While the ascetic was engaged in offering these praises to Gaṇeśa in the temple, it happened that the son of the merchant-prince Upendraśakti, who brought his image, entered the temple as he was roaming about. His name was Mahendraśakti, and he had been rendered uncontrollable by long and violent madness, so he rushed forward to seize the ascetic. Then the ascetic struck him with his hand. The merchant’s son, as soon as he was struck by the charm-bearing hand of that ascetic, was freed from madness and recovered his reason. And as he was naked he felt shame, and left the temple immediately, and covering himself with his hand, he made for his home. Immediately his father, Upendraśakti, hearing of it from the people, met him, full of joy, and led him to his house. There he had him bathed, and properly clothed and adorned, and then he went with him to the ascetic Brahmasoma. And he offered him much wealth as the restorer of his son, but the ascetic, as he possessed godlike power, would not receive it.
In the meanwhile King Śrīsena himself, having heard what had taken place, reverently approached the ascetic, accompanied by Śrīdarśana.
And the king bowed before him, and praised him, and said:
“Owing to your coming, this merchant has received a benefit, by having his son restored to health, so do me a benefit also by ensuring the welfare of this son of mine, Śrīdarśana.”
When the king craved this boon of the ascetic, he smiled and said:
“King, why should I do anything to please this thief, who stole at night the heart and the ornaments of the Princess Anaṅgamañjarī, in Haṃsadvīpa, and returned here with them? Nevertheless I must obey your orders.”
With these words the ascetic seized Śrīdarśana by the forearm, and disappeared with him. He took him to Haṃsadvīpa, and introduced him into the palace of King Anaṅgodaya, with his daughter’s ornaments on him. When Śrīdarśana arrived, the king welcomed him gladly, but first he threw himself at the feet of the ascetic and blessed him. And on an auspicious day he gave Śrīdarśana his daughter Anaṅgamañjarī, as if she were the earth garlanded with countless jewels. And then by the power of that ascetic he sent his son-in-law, with his wife, to Mālava. And when Śrīdarśana arrived there, the king welcomed him gladly, and he lived there in happiness with his two wives.
In the course of time King Śrīsena went to the next world, and that hero took his kingdom and conquered the whole earth. And when he had attained universal dominion he had two sons by his two wives, Padmiṣṭhā and Anaṅgamañjarī. And to one of them the king gave the name of Padmasena, and to the other of Anaṅgasena, and he reared them up to manhood.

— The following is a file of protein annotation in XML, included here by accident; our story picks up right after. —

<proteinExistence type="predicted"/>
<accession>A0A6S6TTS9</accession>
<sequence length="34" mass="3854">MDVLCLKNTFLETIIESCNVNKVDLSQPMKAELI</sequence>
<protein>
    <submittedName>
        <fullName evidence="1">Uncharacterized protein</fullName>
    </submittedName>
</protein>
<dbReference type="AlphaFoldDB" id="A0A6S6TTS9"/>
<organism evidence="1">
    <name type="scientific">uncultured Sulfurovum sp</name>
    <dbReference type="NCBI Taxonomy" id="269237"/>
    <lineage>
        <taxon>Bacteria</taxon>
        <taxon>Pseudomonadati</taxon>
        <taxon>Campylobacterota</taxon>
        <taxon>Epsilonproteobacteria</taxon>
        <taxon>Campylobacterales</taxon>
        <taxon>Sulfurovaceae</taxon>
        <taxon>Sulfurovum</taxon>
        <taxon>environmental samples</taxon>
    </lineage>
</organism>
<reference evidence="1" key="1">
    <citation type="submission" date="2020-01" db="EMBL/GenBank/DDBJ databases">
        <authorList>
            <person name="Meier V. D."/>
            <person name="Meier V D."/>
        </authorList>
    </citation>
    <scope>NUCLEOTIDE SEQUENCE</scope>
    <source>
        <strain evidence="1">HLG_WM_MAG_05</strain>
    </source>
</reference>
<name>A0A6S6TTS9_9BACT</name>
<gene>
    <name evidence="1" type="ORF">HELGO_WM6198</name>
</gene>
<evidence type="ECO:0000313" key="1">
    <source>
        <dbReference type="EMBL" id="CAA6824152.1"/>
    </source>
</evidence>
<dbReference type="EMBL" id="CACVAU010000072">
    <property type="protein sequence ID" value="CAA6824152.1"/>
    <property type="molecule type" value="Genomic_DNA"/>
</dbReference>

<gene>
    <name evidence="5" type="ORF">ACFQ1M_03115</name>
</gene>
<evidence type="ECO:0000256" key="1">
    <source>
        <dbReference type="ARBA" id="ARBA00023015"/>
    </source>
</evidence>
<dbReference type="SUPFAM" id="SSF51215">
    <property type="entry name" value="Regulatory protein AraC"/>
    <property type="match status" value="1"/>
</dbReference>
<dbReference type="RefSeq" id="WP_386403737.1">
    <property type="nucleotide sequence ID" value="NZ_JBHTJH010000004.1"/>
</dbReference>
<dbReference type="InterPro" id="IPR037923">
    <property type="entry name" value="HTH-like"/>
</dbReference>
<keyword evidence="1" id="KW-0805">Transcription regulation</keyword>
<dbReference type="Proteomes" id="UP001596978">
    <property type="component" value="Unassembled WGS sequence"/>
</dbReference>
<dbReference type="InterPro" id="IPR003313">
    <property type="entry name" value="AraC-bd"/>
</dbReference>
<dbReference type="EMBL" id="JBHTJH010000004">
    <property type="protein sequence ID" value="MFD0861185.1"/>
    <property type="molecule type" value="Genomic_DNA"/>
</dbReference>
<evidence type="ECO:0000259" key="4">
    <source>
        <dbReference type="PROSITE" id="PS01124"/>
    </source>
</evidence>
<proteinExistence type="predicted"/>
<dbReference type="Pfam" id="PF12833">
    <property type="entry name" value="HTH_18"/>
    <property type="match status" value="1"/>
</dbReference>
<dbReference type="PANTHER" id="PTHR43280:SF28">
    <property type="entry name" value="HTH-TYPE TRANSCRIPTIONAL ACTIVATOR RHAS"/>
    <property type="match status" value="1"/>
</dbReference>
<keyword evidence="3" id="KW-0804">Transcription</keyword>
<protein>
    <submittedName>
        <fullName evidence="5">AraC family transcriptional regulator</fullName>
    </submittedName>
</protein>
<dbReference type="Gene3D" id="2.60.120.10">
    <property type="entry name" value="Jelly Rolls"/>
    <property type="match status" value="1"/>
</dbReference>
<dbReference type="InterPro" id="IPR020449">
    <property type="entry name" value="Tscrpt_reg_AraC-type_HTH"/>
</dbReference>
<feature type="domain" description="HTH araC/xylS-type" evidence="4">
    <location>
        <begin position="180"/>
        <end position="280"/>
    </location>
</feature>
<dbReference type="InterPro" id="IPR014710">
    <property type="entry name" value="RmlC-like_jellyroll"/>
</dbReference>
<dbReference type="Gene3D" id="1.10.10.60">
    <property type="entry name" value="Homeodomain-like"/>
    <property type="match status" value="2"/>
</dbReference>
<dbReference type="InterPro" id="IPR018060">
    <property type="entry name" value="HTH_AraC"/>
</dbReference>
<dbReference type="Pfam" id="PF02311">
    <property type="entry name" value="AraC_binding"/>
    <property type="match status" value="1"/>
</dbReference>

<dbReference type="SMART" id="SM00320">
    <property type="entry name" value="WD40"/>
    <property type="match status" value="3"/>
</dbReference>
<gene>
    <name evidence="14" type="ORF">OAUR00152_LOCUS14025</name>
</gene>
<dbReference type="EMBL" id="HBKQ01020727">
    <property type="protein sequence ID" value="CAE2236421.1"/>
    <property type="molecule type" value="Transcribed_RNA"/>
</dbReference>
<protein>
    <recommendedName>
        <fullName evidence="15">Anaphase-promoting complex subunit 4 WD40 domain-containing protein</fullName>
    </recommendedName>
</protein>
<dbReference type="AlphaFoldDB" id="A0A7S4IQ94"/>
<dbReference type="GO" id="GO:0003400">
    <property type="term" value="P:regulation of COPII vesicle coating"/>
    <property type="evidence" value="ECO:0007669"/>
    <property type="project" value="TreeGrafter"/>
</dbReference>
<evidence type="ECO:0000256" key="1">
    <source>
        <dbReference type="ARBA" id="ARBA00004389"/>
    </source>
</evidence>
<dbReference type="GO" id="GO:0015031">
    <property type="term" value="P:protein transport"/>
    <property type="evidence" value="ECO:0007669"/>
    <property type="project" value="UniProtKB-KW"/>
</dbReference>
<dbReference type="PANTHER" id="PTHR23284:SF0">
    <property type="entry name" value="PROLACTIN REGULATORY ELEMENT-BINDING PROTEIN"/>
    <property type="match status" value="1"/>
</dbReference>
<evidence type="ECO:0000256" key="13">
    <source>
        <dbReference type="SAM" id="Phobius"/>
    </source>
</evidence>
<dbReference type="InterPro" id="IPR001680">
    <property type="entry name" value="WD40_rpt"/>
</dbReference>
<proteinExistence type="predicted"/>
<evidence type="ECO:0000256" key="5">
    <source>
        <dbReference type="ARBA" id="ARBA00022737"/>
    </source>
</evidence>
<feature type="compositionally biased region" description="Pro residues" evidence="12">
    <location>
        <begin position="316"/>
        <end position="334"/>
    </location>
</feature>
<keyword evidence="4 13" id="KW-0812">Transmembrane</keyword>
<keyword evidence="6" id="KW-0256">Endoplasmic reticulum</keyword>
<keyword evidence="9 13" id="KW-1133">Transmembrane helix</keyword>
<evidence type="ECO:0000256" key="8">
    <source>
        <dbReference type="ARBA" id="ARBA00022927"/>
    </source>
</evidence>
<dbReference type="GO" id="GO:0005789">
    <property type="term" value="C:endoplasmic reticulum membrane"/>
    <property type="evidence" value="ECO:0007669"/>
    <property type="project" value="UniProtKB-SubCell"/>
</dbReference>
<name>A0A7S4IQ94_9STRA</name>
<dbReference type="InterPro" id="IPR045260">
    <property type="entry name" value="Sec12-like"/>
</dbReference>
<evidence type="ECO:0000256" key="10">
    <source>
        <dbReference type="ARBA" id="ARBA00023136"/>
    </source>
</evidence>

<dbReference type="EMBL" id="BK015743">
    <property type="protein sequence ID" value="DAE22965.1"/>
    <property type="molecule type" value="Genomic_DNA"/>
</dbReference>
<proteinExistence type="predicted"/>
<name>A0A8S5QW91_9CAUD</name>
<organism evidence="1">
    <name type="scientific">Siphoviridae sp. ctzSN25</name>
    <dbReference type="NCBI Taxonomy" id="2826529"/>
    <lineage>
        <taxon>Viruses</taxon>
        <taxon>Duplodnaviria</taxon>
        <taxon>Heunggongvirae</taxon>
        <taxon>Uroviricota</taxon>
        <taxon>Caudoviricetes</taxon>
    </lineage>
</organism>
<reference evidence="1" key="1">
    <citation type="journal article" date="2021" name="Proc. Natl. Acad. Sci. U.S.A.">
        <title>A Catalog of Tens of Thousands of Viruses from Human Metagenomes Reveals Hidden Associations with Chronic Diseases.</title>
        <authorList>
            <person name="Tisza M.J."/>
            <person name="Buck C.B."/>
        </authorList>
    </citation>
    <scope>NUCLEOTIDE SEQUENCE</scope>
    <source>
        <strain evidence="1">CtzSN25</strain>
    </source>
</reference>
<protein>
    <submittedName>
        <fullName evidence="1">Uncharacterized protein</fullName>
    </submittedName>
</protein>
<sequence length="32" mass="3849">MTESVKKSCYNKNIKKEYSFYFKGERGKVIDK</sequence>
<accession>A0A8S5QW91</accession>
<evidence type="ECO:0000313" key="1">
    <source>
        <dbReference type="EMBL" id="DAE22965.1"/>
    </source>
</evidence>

And in course of time King Śrīdarśana, as he was sitting inside the palace with his two queens, heard a Brāhman lamenting outside. So he had the Brāhman brought inside, and asked him why he lamented.
Then the Brāhman showed great perturbation and said to him:
“The fire that had points of burning flame (Dīptaśikha) has been now destroyed by a dark cloud of calamity, discharging a loud laugh (Aṭṭahāsa), together with its line of brightness and line of smoke (Jyotirlekhā and Dhūmalekhā).”
The moment the Brāhman had said this he disappeared. And while the king was saying in his astonishment, “What did he say, and where has he gone?” the two queens, weeping copiously, suddenly fell dead.
When the king saw that sudden calamity, terrible as the stroke of a thunderbolt, he exclaimed in his grief, “Alas! alas! what means this?” and fell on the ground wailing. And when he fell, his attendants picked him up and carried him to another place, and Mukharaka took the bodies of the queens and performed the ceremony of burning them. At last the king came to his senses, and after mourning long for the queens, he completed, out of affection, their funeral ceremonies. And after he had spent a day darkened by a storm of tears he divided the empire of the earth between his two sons. Then, having conceived the design of renouncing the world, he left his city, and turning back his subjects who followed him, he went to the forest to perform austerities.
There he lived on roots and fruits; and one day, as he was wandering about at will, he came near a banyan-tree.
As soon as he came near it, two women of celestial appearance suddenly issued from it with roots and fruits in their hands, and they said to him:
“King, take these roots and fruits which we offer.”
When he heard that, he said:
“Tell me now who you are.”
Then those women of heavenly appearance said to him:
“Well, come into our house and we will tell you the truth.”
When he heard that he consented, and entering with them, he saw inside the tree a splendid golden city.
There he rested and ate heavenly fruits, and then those women said to him: “Now, King, hear.
“Long ago there dwelt in Pratiṣṭhāna a Brāhman, of the name of Kamalagarbha, and he had two wives: the name of the one was Pathyā, and the name of the other Abalā. Now in course of time all three, the husband and the wives, were worn out with old age, and at last they entered the fire together, being attached to one another.
And at that time they put up a petition to Śiva from the fire:
‘May we be connected together as husband and wives in all our future lives!’
Then Kamalagarbha, owing to the power of his severe penances, was born in the Yakṣa race as Dīptaśikha, the son of the Yakṣa Pradīptākṣa, and the younger brother of Aṭṭahāsa. His wives too, Pathyā and Abalā, were born as Yakṣa maidens—that is to say, as the two daughters of the king of the Yakṣas named Dhūmaketu—and the name of the one was Jyotirlekhā, and the name of the other Dhūmalekhā.